Polar bears at Yorkshire Wildlife Park are helping to test new technology that could provide an early warning system at the outskirts of towns.
Polar bears are difficult to detect with conventional thermal imaging as they are so well insulated that it is hard to tell them apart from the ground. Anne Dangerfield, a geo-scientist with the Arribada Initiative, spent three days at the park testing different sensors to identify key heat signatures.
Anne explained, “An algorithm will be trained to recognise a polar bear from other animals or objects and send an alert to the community, informing them a polar bear is present at a certain location.
“We hope this system will decrease the number of polar bears and people killed in human-wildlife conflict.”
Disappearing sea ice and vastly reduced hunting grounds are driving polar bears to seek food in villages and towns placing them in potential conflict with communities. This project is funded by the WWF as part of its Human-Wildlife Conflict Tech Challenge which aims to create technology that reduces human-wildlife conflict.
YWP has another new initiative this winter, a Bear Necessities Assembly, aimed at Doncaster schools, which introduces pupils to polar bears and what they can do to minimise the threats they face in the wild. The Yorkshire Wildlife Park education team will run the sessions for key stage one and two schoolchildren until February 2019.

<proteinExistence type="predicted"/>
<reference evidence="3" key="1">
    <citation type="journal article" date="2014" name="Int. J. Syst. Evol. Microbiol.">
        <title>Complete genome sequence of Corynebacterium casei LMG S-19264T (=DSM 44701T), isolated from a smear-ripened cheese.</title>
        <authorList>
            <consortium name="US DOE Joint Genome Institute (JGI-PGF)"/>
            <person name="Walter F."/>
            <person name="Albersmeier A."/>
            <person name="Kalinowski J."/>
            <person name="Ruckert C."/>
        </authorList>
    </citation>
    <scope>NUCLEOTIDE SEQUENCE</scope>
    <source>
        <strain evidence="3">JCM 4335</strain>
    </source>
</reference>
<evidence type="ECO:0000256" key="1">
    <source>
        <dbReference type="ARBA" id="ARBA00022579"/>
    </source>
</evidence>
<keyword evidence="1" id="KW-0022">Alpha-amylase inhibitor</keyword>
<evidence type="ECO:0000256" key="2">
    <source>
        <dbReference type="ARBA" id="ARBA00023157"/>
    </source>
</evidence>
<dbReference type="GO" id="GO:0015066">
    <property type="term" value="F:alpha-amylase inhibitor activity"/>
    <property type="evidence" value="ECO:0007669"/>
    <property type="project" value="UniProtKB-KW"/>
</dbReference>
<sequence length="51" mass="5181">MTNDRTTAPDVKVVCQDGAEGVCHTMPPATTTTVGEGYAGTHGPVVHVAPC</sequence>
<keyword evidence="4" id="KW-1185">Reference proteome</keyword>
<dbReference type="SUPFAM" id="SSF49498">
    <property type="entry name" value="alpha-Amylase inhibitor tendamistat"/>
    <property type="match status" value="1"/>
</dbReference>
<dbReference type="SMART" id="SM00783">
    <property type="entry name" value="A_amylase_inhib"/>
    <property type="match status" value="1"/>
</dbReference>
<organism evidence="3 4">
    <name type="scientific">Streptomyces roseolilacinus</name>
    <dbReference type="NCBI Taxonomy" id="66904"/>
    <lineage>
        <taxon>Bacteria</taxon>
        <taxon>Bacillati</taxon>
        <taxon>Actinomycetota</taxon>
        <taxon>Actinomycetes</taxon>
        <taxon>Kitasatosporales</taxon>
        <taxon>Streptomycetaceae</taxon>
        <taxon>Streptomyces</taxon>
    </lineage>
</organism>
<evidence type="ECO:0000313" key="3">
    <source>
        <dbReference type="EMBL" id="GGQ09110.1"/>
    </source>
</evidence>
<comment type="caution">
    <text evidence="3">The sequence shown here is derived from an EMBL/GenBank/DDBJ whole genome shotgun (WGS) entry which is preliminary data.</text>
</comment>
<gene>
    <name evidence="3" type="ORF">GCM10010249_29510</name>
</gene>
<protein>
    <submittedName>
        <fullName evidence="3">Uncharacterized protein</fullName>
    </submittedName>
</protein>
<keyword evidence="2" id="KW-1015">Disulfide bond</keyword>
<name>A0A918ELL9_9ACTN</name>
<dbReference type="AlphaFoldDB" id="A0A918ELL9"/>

News£100m Zoo Animals Fund Goes Live 3rd August, 2020BIAZA is pleased to have secured additional funds from Westminster, to support animal welfare in zoos and aquariums facing financial hardship…
News‘In the face of adversity’ – a message from BIAZA Chair of Council 28th July, 2020A message from BIAZA Chair of Council, Dr Christoph Schwitzer.
NewsSwimming with sharks and endangered frogs - photo competition shows zoo and aquarium animals at time of crisis 23rd July, 2020BIAZA has announced the stunning winners of their annual photography competition!